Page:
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What sort of mechanism is being used for the learning step? To my eyes, it isn't gradient descent, or, if it is, it wasn't immediately visually obvious to me what gradient is being descended.

I also ask this because, again at least visually, it is definitely the case that quantum perceptrons have a different classification shape than conventional perceptrons, but the first question I'd ask is if that different requires the "full" quantum formulation, or if you could get that different shape from something less than exponentially complicated, and perhaps amenable to some other mathematical analysis possible in the classical regime. (See also the previous work done in challenging D-Wave on some of their work a couple of years ago where they "beat" classical algorithms, and within a week, the classical algorithms had been improved to parity, simply because nobody had ever really looked at them with an eye to optimization before.)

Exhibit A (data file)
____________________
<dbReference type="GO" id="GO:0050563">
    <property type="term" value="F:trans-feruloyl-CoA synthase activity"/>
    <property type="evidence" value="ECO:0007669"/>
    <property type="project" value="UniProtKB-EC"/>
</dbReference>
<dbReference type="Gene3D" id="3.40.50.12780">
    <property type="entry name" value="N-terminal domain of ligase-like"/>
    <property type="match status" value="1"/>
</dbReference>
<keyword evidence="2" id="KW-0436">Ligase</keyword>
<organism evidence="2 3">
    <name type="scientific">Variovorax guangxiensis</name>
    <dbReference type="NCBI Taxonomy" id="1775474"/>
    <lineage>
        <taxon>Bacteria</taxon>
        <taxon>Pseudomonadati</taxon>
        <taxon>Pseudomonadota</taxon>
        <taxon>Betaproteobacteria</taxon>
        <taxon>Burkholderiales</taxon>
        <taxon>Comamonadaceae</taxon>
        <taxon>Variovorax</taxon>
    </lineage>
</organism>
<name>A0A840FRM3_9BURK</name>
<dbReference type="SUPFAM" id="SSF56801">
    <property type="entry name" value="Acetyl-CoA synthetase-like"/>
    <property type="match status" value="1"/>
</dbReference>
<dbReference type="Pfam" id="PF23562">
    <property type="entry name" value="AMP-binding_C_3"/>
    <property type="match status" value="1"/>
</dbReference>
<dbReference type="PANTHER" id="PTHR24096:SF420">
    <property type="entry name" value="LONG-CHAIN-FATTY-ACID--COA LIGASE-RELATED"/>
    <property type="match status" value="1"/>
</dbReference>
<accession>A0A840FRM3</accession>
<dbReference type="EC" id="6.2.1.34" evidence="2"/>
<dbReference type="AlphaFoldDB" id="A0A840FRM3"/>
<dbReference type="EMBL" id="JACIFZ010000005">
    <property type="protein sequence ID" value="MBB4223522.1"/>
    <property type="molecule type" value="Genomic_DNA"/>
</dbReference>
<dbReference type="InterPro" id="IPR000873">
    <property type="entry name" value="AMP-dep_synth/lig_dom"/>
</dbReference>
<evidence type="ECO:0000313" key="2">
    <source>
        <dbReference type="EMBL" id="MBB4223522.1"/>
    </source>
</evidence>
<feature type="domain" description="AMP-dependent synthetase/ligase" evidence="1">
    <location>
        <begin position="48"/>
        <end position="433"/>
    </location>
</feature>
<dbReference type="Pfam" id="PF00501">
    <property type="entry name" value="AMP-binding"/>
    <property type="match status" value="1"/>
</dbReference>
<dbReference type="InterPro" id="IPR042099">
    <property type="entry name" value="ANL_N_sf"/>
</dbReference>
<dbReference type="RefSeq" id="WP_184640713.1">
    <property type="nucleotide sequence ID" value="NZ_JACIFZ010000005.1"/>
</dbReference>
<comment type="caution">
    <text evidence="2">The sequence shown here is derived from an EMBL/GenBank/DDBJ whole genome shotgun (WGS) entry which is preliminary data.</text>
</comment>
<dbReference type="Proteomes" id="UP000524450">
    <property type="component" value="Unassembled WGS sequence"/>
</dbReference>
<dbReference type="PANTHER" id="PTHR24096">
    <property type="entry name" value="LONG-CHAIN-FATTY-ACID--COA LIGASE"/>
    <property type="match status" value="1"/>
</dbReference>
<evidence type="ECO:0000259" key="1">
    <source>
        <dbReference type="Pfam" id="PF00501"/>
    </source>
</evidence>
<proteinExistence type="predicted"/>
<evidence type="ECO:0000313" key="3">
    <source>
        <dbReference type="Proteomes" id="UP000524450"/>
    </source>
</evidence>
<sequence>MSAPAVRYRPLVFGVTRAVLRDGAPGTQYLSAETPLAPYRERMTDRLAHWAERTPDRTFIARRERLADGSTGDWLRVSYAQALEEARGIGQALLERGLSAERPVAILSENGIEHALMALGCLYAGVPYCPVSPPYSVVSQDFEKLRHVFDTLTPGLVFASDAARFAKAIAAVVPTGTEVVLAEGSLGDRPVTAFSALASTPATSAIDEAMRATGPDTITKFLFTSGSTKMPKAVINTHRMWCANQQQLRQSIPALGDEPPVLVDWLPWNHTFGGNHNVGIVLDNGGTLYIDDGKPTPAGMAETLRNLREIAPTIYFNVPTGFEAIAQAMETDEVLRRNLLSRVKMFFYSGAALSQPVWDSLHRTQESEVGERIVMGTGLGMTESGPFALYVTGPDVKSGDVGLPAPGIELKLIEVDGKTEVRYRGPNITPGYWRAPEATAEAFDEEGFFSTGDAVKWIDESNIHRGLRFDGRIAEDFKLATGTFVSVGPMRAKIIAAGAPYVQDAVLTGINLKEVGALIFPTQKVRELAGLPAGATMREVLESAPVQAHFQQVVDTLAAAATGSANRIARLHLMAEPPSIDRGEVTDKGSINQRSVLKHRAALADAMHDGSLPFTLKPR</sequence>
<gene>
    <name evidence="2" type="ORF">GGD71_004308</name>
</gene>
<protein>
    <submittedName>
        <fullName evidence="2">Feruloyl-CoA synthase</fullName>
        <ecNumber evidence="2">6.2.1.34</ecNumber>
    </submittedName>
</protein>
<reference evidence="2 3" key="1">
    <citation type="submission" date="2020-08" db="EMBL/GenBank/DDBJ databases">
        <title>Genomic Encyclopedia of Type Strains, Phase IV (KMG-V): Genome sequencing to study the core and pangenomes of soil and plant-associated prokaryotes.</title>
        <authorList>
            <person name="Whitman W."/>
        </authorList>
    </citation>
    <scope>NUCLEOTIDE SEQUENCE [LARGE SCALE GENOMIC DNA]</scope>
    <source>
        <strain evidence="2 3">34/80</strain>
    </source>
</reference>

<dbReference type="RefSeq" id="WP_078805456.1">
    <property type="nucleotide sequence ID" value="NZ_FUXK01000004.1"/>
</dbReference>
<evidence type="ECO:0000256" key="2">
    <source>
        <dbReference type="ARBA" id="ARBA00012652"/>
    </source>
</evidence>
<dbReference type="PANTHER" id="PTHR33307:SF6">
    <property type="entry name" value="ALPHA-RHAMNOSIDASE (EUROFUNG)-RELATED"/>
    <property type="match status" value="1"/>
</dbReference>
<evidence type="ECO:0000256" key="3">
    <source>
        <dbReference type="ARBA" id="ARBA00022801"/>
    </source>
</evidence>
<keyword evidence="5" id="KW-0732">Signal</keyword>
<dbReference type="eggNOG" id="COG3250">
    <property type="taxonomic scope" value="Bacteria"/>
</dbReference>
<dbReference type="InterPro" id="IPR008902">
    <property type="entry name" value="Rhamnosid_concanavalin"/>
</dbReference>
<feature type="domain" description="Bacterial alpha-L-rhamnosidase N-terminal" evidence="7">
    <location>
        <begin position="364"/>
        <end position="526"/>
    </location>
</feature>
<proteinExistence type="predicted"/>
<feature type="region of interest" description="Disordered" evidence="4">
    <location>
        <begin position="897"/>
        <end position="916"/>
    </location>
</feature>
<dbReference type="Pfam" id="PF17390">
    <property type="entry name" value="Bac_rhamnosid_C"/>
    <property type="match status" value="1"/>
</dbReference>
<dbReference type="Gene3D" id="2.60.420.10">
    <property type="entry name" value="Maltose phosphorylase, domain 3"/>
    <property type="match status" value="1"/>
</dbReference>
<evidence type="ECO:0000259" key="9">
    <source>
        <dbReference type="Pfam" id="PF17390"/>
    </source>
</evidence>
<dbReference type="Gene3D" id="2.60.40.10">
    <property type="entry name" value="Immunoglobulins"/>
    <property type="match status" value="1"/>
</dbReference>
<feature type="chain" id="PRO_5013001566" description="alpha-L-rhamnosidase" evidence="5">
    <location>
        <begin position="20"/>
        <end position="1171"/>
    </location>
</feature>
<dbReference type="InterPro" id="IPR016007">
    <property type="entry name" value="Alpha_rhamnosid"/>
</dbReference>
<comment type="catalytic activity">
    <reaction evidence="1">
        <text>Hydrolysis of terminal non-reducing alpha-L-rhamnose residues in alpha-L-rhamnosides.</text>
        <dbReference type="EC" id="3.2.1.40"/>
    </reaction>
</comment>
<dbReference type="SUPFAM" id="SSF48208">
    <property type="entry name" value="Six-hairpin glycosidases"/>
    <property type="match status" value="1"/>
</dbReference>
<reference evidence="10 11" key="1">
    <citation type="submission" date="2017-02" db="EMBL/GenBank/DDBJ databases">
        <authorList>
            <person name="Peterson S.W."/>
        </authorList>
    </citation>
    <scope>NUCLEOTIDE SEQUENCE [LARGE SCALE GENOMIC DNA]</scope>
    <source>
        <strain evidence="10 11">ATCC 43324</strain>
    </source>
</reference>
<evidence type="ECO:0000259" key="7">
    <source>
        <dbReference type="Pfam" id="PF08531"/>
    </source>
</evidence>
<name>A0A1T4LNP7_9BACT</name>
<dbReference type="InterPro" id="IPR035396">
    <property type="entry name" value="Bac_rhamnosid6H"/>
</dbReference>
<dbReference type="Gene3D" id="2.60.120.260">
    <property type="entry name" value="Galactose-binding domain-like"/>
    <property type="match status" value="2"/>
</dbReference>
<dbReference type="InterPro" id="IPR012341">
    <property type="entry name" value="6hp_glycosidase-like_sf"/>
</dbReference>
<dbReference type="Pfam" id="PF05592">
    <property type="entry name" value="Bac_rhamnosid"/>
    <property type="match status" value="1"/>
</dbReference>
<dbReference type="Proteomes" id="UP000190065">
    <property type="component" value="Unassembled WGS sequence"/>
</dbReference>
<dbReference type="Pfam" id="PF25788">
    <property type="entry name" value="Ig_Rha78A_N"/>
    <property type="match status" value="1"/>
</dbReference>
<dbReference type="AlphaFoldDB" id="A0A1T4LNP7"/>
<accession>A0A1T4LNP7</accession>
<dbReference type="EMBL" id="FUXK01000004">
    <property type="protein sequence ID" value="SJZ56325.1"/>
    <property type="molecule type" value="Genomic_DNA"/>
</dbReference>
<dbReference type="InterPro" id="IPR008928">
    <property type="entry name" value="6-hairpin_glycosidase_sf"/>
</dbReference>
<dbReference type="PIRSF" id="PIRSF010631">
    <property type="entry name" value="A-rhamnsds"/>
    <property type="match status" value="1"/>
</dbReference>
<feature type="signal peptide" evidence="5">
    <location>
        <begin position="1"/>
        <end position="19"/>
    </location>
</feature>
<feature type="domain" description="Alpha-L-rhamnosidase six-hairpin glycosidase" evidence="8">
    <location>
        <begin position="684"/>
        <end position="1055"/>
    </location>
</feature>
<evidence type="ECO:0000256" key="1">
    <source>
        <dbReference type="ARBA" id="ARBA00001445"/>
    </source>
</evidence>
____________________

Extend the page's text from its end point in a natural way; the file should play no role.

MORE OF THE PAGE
Yes, actually this is a gradient descent, a modified version of adagrad.

We do not know yet if this could perform faster or better than the classical machine learning. There are some fundamental difficulties on comparing two ML approaches, what's the criteria ? If it takes exponentially less time but with a lower accuracy, is that ok ? What if we need less data points to learn ?

If the shape is exponentially more complex, can we find a way of learning, we need at least some local convexity near the minima.

Sorry, more questions than answers, this is where we stand now in Quantum Machine Learning. We are able to do things but we do not have a clear view.


"Sorry, more questions than answers, this is where we stand now in Quantum Machine Learning."

No problem, I get it, and I appreciate your answers.




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